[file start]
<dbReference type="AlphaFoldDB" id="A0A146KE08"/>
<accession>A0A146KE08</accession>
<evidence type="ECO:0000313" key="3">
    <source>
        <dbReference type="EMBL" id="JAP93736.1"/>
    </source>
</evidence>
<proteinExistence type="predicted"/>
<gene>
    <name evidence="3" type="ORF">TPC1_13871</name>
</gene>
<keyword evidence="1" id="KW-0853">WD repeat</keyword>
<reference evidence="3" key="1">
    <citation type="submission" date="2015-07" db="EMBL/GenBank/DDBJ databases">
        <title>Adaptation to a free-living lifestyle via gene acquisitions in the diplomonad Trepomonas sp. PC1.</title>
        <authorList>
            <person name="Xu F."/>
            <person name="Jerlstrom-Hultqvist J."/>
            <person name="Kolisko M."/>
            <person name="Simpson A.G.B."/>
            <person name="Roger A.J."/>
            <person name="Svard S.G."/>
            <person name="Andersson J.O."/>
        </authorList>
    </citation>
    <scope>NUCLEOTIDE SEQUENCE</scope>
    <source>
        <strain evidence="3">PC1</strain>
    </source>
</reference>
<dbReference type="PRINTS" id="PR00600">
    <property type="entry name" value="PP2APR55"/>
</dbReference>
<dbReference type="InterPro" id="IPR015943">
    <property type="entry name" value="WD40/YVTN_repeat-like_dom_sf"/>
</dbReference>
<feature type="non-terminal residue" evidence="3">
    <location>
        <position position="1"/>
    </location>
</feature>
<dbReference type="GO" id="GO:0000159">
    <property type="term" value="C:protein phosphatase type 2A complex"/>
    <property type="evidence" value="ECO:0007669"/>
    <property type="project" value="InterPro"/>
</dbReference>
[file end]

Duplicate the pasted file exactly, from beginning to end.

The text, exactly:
<dbReference type="AlphaFoldDB" id="A0A146KE08"/>
<accession>A0A146KE08</accession>
<evidence type="ECO:0000313" key="3">
    <source>
        <dbReference type="EMBL" id="JAP93736.1"/>
    </source>
</evidence>
<proteinExistence type="predicted"/>
<gene>
    <name evidence="3" type="ORF">TPC1_13871</name>
</gene>
<keyword evidence="1" id="KW-0853">WD repeat</keyword>
<reference evidence="3" key="1">
    <citation type="submission" date="2015-07" db="EMBL/GenBank/DDBJ databases">
        <title>Adaptation to a free-living lifestyle via gene acquisitions in the diplomonad Trepomonas sp. PC1.</title>
        <authorList>
            <person name="Xu F."/>
            <person name="Jerlstrom-Hultqvist J."/>
            <person name="Kolisko M."/>
            <person name="Simpson A.G.B."/>
            <person name="Roger A.J."/>
            <person name="Svard S.G."/>
            <person name="Andersson J.O."/>
        </authorList>
    </citation>
    <scope>NUCLEOTIDE SEQUENCE</scope>
    <source>
        <strain evidence="3">PC1</strain>
    </source>
</reference>
<dbReference type="PRINTS" id="PR00600">
    <property type="entry name" value="PP2APR55"/>
</dbReference>
<dbReference type="InterPro" id="IPR015943">
    <property type="entry name" value="WD40/YVTN_repeat-like_dom_sf"/>
</dbReference>
<feature type="non-terminal residue" evidence="3">
    <location>
        <position position="1"/>
    </location>
</feature>
<dbReference type="GO" id="GO:0000159">
    <property type="term" value="C:protein phosphatase type 2A complex"/>
    <property type="evidence" value="ECO:0007669"/>
    <property type="project" value="InterPro"/>
</dbReference>